[whatwg] Spellchecking proposal #2

----- Original Message ----- 
From: "Matthew Raymond" <mattraymond@earthlink.net>
To: "Andrew Fedoniouk" <news at terrainformatica.com>
Cc: <whatwg at whatwg.org>
Sent: Sunday, June 25, 2006 8:39 PM
Subject: Re: [whatwg] Spellchecking proposal #2

> Andrew Fedoniouk wrote:
>> Spellchecker looks like pure behavioral entity.
>   Behavior is generally handled exclusively by Javascript, but some
> people have expressed that having to use script to enable spell checking
> is highly undesirable.

Out of scope little bit:

There is at least one html/css engine where behavior as an entity has
nothing common with scripting.
I am speaking here about my http://www.terrainformatica.com/htmlayout/

It is strictly embeddable html/css engine (not a UA in common sense).
Hosting application provides set of "behaviors". Each behavior is
a set of event handlers wrapped as C++ class (or any other programming
language) . Such behaviors are part of application.
Behavior can be applied to any DOM element using
the 'behavior' CSS attribute. This schema has nothing common with
IE's behaviors, htc, COM, ActiveX, XPCOM, etc.

Moreover, all input elements in HTMLayout are just behaviors -
there are no such things as <input type=text> internally.
Default Master Style Sheet simply has following declaration:

input[type="text"] { behavior:edit; }

input is an ordinary DOM element as p, div, img, etc.
Behavior is what makes difference.

Here is Master Style Sheet I am using:

This way application may declare that let's say <td> elements
in some table will behave as text edit input elements by simply
declaring #mytable td { behavior:edit; }

Main purpose of behaviors is to change state of the DOM elements
- their state flags (a.k.a pseudo classes in CSS) and attributes.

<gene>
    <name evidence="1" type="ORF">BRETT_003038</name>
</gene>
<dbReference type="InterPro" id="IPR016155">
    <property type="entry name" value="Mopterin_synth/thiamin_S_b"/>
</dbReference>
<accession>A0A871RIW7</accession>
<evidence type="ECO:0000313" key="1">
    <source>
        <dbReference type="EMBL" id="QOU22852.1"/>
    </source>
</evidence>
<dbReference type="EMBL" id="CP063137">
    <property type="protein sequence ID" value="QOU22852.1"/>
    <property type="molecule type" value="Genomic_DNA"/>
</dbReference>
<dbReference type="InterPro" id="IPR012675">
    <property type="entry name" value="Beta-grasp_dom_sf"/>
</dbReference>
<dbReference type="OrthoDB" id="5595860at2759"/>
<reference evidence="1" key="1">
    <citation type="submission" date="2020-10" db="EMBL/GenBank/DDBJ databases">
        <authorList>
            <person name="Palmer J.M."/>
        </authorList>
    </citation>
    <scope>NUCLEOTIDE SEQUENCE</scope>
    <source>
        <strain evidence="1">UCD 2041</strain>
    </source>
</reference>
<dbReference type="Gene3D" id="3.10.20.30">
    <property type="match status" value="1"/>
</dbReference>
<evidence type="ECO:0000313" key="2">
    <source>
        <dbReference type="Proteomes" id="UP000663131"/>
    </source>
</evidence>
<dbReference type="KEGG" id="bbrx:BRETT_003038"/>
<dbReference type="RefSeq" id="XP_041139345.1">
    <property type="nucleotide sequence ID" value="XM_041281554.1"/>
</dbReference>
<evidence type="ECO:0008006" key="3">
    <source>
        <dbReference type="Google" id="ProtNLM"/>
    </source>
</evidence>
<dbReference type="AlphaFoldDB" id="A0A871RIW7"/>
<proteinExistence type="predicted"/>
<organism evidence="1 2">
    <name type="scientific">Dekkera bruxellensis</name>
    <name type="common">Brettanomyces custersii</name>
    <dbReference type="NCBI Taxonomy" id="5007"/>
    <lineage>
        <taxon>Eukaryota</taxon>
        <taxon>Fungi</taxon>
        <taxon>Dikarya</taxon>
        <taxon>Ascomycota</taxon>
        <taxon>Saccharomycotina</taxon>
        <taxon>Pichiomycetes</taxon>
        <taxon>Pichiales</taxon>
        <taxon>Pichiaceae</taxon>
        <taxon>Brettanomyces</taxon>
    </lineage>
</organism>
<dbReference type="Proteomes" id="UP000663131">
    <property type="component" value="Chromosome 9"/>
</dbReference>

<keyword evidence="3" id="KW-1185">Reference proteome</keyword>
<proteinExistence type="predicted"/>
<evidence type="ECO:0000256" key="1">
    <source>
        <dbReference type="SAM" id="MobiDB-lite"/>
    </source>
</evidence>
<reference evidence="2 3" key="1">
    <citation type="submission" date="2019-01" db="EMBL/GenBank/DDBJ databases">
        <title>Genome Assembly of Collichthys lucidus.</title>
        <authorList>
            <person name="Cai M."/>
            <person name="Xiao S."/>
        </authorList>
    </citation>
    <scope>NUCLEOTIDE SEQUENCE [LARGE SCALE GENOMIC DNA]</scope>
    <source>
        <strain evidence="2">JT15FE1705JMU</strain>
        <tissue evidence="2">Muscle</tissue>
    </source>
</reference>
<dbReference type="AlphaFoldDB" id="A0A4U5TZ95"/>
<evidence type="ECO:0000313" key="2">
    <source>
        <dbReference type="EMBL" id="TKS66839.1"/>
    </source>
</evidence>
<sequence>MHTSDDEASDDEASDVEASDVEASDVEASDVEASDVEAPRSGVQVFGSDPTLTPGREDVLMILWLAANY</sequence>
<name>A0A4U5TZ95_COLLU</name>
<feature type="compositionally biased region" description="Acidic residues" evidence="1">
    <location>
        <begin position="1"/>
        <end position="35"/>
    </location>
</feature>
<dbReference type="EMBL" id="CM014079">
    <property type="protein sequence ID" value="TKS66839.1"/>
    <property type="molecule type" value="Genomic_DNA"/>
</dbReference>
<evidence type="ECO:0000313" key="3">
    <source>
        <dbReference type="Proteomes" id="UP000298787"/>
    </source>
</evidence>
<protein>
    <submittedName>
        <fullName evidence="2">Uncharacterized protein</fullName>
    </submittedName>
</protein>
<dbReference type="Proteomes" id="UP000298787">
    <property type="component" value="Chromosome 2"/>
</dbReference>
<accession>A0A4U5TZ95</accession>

Builtin CSS engine does the rest.

Having all input elements defined as such behaviors plus 
ability to combine them by CSS allows to build pretty
complex input elements by their composition.

For example behavior:select supports as standard <select>
functionality with fully styleable <option>s as also 
hierarchical Tree View.
See: http://www.terrainformatica.com/htmlayout/images/selects2.jpg

Examples of other input elements are here:

SDK/include/behaviors also contains source code of 
other useful behaviors.

>> So I would define this as:
>> <style>
>> #myeditor
>> {
>>     white-space:pre; overflow: auto; ...
>>     behavior: textarea spellchecker;   /* textarea editor and 
>> spellchecker
>> */
>> }
>> </style>
>> In htmlayout engine each DOM element can have
>> multiple behaviors assigned, so following:
>> <textarea id="myeditor">...</textarea>
>> will behave as a text area editor with spellchecker using
>> style declaration above.
>> (in fact behavior:textarea and/or spechecker can be assigned to
>> any DOM element with display-role: block, (not only textarea)
>> but this is another story)
>   This looks a lot like an HTML Control (HTC), but it's incorrect if it
> is. Remember that binding mechanisms like HTC and XBL are for binding
> HTML/CSS/Javascript to elements, so any solution provided by those
> mechanisms would have to have support in one of those languages.

As I mentioned before it is not HTC and has nothing common with 

In my interpretation behaviors are just named event handlers.
Speaking about let's say HTML/CSS v.5... 
I am pretty sure that such behaviors can be formalized in some 
specification and used in HTML and CSS in UAs of common use.
For example behavior:radio can be used for implementation
of tabs - tabular panels without introduction of new entities. 
I mean that basic set of atomic behaviors
can cover (by their combination and reuse) almost all typical 
cases implemented now only by scripts.

I am not sure did I manage to explain this idea clear enough?
Let me know if...

>   However, I suspect this is supposed to be a means of using canned
> styles built into the browser. While this may be useful is some cases,
> there is a danger that this could lead to people trying to reimplement
> (X)HTML using CSS/XBL.

I am moving in quite opposite direction. I am pretty sure that 
pure HTML and CSS already have potential powerful enough. 
I know applications having quite sophisticated htmlayout based UI 
built purely in declarative form using solely HTML, CSS, behaviors
and their composition.

Andrew Fedoniouk.

Received on Monday, 26 June 2006 19:28:11 UTC